SAN DIEGO – Respiratory therapist Wayne Albert Bleyle was in New York state on a wintry day when investigators called him about allegations he had molested patients too sick to defend themselves.
When they asked how many children he molested, investigators said, he looked out his window and asked, "How many snowflakes are there out there?"
On Wednesday, Bleyle didn't turn to look as a succession of parents and family members of victims spoke at his sentencing hearing. Some wept; others shook with anger.
As part of a plea deal, Bleyle, 56, was sentenced to 45 years and eight months in prison for molesting five of his young, disabled patients and for taking pornographic photographs of others. Prosecutors said he targeted those who were comatose, brain-damaged or too disabled to talk.
"You have violated the trust of your patients, you have violated the trust of your employer, and you have inflicted indescribable anguish on your victims and their families," Superior Court Judge Kenneth K. So told Bleyle.
Bleyle, who told investigators he molested as many as half the children he treated in his 10 years working in the convalescent ward at Rady Children's Hospital in San Diego, stared straight ahead or cast his eyes down at the table in front of him as victims' relatives spoke.
"I just want you to know it doesn't matter what you say or how many years you spend in jail — it's not going to be enough," Lillian Godfrey, whose daughter is now dead, told Bleyle. "I don't think you have a soul. You're just an empty human shell."
Prosecutors said the extent of Bleyle's molestation will never be known because he targeted patients who were comatose, brain-damaged or too disabled to speak.
He was arrested last year after investigators tracing pornography through the Internet found tens of thousands of pornographic images on his computer, including photographs he took of himself abusing his patients.
He allegedly confessed to investigators in March 2006 when they reached him by phone in New York state, where he was visiting relatives. When he was arrested, he was living in a trailer in a casino parking lot because his wife had kicked him out of the house.
Bleyle worked at the renowned Rady hospital for 25 years, the last 10 at the convalescent home, where the most disabled patients live. The 59-bed convalescent hospital treated 176 patients during Bleyle's 10 years working there.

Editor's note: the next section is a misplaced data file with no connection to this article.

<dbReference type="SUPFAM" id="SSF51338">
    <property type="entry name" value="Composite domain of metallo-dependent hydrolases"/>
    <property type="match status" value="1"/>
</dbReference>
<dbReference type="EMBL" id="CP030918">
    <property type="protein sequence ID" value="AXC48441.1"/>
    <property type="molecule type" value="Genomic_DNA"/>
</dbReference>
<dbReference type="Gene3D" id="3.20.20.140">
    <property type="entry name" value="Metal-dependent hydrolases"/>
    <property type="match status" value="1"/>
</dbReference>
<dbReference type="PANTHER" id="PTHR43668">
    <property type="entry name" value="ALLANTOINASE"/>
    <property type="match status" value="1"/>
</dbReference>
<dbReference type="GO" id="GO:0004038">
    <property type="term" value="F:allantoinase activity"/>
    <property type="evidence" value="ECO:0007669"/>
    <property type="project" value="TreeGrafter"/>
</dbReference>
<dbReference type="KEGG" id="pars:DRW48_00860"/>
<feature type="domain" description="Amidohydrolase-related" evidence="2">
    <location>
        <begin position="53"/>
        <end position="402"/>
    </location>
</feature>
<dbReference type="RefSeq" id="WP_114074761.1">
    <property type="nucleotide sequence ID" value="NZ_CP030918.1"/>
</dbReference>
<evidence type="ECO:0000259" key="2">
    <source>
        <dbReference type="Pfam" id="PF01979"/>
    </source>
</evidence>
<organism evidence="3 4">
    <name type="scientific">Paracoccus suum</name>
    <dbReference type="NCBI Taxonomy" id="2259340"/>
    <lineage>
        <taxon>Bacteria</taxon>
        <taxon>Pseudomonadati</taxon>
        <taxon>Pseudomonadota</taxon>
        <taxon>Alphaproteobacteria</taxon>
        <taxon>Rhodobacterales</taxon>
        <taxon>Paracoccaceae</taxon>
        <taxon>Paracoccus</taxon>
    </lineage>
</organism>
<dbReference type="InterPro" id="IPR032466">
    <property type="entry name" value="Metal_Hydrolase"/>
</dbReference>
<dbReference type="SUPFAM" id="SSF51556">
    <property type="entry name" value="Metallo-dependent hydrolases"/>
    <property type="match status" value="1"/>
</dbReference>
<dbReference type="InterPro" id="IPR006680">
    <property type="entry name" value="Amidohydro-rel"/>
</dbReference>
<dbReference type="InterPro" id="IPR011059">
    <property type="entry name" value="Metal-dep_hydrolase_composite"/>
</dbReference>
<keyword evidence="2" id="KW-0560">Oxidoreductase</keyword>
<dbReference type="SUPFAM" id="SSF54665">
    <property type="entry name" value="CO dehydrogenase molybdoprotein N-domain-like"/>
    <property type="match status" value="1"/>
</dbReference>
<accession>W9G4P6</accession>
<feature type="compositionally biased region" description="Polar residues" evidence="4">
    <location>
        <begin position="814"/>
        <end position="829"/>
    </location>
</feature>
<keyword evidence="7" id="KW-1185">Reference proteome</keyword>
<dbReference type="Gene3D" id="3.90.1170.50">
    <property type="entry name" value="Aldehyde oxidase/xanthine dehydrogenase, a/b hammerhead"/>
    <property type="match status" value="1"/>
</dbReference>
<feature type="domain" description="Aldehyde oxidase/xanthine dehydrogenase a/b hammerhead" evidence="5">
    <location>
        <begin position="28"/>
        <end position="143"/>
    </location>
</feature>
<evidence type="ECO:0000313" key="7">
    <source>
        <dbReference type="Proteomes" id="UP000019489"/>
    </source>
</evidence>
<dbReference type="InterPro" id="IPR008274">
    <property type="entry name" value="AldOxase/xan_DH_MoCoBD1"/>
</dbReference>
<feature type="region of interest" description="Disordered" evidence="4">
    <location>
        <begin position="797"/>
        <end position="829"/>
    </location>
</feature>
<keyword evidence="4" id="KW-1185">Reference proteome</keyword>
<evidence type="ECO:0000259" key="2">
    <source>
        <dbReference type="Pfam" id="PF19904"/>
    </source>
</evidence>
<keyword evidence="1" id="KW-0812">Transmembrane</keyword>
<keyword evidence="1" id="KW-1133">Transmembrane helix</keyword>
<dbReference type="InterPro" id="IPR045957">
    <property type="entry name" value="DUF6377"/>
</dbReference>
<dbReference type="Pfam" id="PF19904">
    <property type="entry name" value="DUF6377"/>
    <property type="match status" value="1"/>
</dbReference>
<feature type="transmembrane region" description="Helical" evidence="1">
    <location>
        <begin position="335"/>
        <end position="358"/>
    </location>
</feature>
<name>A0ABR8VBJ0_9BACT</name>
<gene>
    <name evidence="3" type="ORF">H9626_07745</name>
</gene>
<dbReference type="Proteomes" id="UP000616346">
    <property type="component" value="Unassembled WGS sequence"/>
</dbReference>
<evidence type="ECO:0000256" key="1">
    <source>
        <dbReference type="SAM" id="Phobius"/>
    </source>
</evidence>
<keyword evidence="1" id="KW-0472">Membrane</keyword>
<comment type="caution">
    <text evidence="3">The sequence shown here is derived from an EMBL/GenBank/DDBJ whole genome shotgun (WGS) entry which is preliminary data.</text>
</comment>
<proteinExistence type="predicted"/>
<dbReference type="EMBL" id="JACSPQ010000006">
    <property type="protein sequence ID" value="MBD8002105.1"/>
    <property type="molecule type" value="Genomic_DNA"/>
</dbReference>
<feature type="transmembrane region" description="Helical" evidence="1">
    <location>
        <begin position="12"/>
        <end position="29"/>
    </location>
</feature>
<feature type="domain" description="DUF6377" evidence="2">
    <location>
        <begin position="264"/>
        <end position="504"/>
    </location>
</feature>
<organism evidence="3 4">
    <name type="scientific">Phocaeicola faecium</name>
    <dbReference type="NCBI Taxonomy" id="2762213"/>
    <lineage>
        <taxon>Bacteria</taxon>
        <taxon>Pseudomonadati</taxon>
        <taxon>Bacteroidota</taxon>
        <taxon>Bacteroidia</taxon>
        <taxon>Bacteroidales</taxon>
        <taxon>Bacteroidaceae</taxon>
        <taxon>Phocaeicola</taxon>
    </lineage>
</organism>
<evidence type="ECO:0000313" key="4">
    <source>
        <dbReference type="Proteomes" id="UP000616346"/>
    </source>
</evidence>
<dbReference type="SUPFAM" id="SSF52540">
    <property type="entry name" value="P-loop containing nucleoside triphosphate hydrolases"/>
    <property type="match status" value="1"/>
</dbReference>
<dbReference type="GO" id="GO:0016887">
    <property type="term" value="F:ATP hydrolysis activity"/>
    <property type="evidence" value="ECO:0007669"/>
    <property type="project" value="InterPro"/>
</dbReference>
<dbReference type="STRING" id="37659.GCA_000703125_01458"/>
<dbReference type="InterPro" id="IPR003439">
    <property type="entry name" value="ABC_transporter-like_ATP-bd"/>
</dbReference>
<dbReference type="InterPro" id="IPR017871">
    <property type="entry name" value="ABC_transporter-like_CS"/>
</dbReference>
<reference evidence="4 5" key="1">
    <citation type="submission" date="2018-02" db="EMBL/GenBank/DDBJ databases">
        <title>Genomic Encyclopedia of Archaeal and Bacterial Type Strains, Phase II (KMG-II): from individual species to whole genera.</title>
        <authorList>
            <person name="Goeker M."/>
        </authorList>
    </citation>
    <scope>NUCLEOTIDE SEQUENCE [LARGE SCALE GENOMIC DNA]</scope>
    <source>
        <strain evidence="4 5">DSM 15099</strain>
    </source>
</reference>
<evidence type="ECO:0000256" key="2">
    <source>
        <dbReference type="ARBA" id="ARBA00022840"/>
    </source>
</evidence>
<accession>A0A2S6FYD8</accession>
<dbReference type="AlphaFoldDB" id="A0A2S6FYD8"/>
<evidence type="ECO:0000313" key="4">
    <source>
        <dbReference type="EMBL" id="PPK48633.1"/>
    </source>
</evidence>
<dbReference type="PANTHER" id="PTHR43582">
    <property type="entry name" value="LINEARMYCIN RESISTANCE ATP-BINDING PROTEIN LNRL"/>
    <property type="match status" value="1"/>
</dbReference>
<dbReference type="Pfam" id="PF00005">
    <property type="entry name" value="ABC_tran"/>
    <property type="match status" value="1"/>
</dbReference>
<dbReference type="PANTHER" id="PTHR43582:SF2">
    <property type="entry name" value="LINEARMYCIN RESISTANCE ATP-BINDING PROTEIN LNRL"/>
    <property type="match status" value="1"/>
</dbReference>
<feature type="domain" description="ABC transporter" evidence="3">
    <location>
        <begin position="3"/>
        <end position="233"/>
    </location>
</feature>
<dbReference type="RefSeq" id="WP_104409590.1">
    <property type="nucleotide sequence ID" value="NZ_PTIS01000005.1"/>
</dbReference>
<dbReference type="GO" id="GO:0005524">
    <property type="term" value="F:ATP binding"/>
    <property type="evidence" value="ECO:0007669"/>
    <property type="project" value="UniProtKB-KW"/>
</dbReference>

"He wishes to apologize to all the victims and their families," said his attorney, Casey Donovan, who noted that Bleyle himself had been sexually abused as a boy. "He knows he can never make amends for what he has done."
Investigators identified just four of Bleyle's victims: three girls and a boy who were all younger than 14 when the molestations took place. Two of the children have since died. Investigators were never able to put a name to one of the victims, a 2-year-old girl found in pictures.
Janice Frost, whose 10-year-old daughter died in June 2006, three months after investigators discovered her image on Bleyle's home computer, called it a "parent's worst nightmare."
Frost said her daughter was under Bleyle's care from the time she entered the long-term facility as a 10-day-old newborn suffering a brain condition.
"During her dying moments, I told her I would see this through," Frost said outside the courtroom, as she clutched one of her three older daughters.
Bleyle faced up to 165 years if he had been convicted on all counts in a jury trial. Prosecutors said they made a deal in part because they were anxious to spare one of Bleyle's victims, a teenage girl who claimed Bleyle inappropriately touched her buttocks while she recovered from a stroke, the strain of testifying before a jury.
Bleyle's arrest prompted the hospital to ban cell phones in patient treatment areas, including rooms, and require doors and curtains around patients be left open most of the time, said hospital spokesman Ben Metcalf.
In court, Pandora Johnson said she had asked her son, who cannot speak because of a breathing device in his throat, whether he had been abused.
"He didn't give his usual yes or no sign. He just looked afraid," Johnson said. "And when I said, 'Wayne will never do this to you again,' he gave me a big smile. That smile broke my heart."